Bookmark   March 8, 2010 at 11:43PM
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Thanks for the memories----(you have to imagine Bob Hope singing this)

I was grown and married before tasting a White Castle. Bear in mind I grew up on burgers with "the works". Lettuce, tomatoes, pickles, onions, etc. So the White Castle was an initial disappointment. Not to worry, they grow on you. The Texas Hot Dog was also a disappointment but I didn't get over that one. Not at all like our footlongs and had some kind of sauce on it. Couldn't force myself to try another. There was also a sandwich with Canadian Bacon that was pretty good. It was my first experience with Canadian Bacon. My DH loved them and when we got back home I discovered it wasn't readily available locally. I ended up having his mother sending a care package so he could have his treat.

Jaybird, Texas Gold Stamp Co. was owned by the HEB Grocery Store Chain. My mother saved both kinds but I don't remember her getting anything very large. Mostly small things. I know there was a Gold Stamp Store in town where you could shop and pay with your books. I think that's pretty much what she did. The funny thing is, I workd for them in the accounting department for a couple of years when my kids were small. I left to return to school and several years later the stamp companies went out of business.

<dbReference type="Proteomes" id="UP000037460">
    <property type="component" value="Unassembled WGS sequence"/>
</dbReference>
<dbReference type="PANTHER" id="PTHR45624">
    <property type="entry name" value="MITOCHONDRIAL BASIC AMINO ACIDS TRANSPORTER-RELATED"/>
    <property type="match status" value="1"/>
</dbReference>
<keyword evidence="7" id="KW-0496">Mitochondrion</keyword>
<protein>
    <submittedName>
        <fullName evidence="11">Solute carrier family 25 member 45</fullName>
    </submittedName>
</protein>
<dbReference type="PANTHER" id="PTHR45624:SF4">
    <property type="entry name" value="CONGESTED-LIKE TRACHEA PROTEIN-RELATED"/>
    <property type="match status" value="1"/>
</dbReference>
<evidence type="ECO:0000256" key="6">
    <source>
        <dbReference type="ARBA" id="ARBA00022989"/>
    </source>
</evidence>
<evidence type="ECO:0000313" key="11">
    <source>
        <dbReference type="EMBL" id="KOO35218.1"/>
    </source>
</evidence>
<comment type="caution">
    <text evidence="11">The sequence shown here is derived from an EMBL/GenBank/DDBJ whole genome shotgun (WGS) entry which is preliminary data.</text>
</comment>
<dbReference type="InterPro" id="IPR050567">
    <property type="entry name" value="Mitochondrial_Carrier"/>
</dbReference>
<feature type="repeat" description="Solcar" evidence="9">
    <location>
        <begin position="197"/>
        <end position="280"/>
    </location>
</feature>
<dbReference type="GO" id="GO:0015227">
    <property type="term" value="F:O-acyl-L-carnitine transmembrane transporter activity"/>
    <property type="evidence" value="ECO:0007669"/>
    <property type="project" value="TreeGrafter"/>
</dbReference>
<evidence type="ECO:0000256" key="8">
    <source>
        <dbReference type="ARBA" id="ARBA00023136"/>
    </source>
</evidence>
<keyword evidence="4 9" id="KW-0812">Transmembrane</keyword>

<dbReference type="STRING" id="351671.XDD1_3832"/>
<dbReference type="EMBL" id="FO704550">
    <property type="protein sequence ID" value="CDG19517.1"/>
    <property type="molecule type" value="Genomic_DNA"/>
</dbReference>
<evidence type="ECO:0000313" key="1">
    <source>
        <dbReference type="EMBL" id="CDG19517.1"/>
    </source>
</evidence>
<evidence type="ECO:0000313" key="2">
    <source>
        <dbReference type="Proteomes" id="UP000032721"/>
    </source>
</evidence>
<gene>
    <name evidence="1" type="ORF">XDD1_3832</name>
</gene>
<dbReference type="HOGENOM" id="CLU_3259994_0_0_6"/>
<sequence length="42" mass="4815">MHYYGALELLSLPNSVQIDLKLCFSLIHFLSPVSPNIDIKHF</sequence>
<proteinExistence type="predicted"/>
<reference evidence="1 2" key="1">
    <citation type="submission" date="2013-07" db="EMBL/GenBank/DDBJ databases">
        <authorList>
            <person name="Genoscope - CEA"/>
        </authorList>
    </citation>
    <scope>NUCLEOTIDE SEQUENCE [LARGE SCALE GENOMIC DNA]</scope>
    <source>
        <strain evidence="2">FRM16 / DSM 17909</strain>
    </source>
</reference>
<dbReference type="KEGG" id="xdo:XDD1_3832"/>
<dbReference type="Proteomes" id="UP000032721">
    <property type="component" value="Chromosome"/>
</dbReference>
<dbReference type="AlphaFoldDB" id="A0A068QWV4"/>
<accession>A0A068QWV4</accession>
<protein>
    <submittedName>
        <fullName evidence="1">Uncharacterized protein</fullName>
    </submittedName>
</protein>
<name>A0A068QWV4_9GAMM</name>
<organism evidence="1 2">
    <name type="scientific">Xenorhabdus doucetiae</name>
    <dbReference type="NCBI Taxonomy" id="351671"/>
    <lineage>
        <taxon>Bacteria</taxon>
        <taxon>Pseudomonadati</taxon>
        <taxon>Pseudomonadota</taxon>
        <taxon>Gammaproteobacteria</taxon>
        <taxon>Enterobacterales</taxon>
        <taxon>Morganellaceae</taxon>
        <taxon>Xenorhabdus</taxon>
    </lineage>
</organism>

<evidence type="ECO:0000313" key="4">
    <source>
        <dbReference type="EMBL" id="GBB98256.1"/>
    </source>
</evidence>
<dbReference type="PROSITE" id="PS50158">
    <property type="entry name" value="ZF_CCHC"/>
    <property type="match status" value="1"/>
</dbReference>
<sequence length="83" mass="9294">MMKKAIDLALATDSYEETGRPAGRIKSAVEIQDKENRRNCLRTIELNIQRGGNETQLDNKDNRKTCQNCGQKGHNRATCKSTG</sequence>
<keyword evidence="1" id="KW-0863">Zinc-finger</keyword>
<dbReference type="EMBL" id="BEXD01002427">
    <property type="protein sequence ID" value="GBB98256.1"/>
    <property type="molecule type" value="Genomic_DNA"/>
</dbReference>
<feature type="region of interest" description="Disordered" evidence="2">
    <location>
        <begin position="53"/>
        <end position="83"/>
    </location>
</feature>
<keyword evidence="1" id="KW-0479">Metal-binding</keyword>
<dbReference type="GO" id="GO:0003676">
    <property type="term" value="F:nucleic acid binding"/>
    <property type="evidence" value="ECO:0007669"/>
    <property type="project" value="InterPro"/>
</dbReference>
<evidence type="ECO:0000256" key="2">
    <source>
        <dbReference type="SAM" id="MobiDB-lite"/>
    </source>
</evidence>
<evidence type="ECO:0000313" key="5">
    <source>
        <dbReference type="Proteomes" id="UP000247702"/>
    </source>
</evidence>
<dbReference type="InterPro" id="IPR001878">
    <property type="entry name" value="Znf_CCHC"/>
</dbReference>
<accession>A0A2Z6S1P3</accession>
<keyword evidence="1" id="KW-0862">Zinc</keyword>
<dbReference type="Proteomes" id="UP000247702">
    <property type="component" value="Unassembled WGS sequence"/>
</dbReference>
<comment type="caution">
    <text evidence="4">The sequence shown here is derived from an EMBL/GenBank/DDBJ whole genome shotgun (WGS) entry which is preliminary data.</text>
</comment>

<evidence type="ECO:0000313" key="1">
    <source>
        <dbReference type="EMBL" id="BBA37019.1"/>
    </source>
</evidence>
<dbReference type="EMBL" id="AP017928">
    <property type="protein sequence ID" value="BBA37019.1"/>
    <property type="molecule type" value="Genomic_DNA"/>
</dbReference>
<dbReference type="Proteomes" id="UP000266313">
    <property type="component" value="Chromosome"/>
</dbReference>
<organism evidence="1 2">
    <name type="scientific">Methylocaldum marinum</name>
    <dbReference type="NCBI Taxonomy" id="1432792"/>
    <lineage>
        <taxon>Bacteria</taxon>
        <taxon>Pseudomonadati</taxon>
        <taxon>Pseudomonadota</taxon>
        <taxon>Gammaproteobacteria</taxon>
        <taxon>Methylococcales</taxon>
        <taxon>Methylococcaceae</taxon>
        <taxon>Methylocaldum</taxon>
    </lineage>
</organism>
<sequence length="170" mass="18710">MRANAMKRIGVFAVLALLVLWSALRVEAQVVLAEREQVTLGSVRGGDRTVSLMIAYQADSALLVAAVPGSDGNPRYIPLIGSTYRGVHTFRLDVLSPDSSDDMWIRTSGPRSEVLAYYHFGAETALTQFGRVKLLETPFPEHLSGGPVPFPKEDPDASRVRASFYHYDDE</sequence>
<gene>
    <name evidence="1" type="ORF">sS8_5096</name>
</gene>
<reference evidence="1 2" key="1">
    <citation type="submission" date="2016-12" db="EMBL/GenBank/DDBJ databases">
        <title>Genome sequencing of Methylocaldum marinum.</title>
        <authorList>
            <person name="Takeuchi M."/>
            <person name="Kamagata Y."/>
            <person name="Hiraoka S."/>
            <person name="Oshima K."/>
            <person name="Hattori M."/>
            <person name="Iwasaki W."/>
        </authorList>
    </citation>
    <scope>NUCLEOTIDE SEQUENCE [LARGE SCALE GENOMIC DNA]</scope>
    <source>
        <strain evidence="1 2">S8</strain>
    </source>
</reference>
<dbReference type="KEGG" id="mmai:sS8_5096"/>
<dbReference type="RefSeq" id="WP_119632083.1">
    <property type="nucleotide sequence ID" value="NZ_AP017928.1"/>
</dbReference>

As far as banks giving guns away. I live in the middle of gun country and that completely blows my mind. I don't know that it was ever done here, but if it was, I never heard of it.

All I can say is, there are so many things mentioned here that I had totally forgotten. I must save this thread just so I don't forget again .

    Bookmark   March 9, 2010 at 9:51AM
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Oh, such great memories, huh? I honestly wish life was like that again, I do.

My mom use to lick S&H green stamps until her tougue was numb.

And I use to love WC hamburgers, still do. I haven't had one in a long time because they don't sell them in the south.

Do you guys remember Big Boy hamburgers? Or do you remember Robert Hall department stores?

I remember on Saturday's my girlfriends and I use to go to Kreges the dime store. And at the soda fountain they had ballons, and if you picked the right ballon with a note in it you won a banana split. Those were wonderful times indeed.


    Bookmark   March 9, 2010 at 12:40PM
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Thinking back on these memories has brought to mind perhaps the funniest prank I was ever involved in.